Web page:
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The Need for Wealth Management Before and After You Sell Your Business

Posted on: December 2nd, 2019

Effective wealth management should be an important aspect of all stages of your career. That’s because wealth management is designed to coordinate a broad range of components of your financial life over time—from investments to estate planning, asset protection planning and charitable giving—around your needs and wants. It’s also designed to coordinate a team of experts to help deliver the financial outcomes you seek.

That said, wealth management may be at its most powerful and beneficial when it comes time to sell your business. One reason is that the sale of your company is likely to be the biggest financial transaction of your entire life. As such, it will likely impact nearly all of your post-sale options and decisions.

Pre-sale wealth management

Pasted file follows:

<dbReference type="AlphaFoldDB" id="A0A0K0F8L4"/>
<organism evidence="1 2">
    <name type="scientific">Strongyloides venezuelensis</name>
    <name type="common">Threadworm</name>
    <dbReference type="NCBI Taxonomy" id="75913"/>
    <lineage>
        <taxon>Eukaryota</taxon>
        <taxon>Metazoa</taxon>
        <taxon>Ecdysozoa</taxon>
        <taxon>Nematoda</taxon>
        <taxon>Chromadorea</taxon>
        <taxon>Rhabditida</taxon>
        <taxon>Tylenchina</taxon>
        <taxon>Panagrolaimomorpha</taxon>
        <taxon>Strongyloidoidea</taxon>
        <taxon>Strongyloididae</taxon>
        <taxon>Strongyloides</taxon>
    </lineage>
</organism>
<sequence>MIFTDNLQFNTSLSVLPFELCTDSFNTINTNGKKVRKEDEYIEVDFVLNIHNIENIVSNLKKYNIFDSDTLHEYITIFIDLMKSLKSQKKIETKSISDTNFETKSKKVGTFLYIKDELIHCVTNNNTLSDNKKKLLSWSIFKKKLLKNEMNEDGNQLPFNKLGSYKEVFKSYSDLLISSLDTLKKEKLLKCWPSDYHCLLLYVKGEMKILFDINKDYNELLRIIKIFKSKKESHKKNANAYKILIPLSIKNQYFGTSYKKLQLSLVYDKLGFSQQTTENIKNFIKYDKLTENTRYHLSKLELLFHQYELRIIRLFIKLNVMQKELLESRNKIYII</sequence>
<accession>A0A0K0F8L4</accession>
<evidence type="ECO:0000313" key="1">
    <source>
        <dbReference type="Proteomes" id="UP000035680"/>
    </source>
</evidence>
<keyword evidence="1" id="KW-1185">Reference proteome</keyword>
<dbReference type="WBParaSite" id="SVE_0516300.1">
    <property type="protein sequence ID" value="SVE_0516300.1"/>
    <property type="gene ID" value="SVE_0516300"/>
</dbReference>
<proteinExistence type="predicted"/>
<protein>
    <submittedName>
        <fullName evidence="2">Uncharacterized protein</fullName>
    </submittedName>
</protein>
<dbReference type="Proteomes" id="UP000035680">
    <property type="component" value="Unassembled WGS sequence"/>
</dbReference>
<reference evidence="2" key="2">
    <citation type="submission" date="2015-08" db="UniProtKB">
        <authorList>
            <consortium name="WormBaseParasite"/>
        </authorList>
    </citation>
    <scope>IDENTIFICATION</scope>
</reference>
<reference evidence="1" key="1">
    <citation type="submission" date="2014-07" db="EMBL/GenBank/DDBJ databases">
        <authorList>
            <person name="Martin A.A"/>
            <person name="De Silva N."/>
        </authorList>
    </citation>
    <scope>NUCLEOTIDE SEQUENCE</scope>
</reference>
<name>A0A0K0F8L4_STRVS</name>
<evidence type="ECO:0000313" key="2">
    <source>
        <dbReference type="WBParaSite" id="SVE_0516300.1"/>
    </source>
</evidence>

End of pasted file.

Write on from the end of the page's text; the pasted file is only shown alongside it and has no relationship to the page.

Consider the role wealth management can play going into a sale. Advanced wealth planning in areas such as taxes and wealth transfer can potentially enable you to create a situation in which you walk away from a sale with more money in your wallet for you and your family. 

For example: Prior to a sale, a high-quality wealth manager may be able to stress-test the legal and financial strategies you’ve implemented thus far—in order to assess whether your planning has been effective and is likely to enable you to achieve your goals. Stress testing often reveals opportunities to refine and improve upon existing strategies and actions—which can result in better, more profitable outcomes.

Unfortunately, we see that most business owners are not paying much attention to pre-sale wealth management opportunities. In an AES Nation survey of 208 successful business owners looking to sell their companies within the next five years, only about 6 percent of them are presently taking steps to maximize personal or family wealth (see Exhibit 7).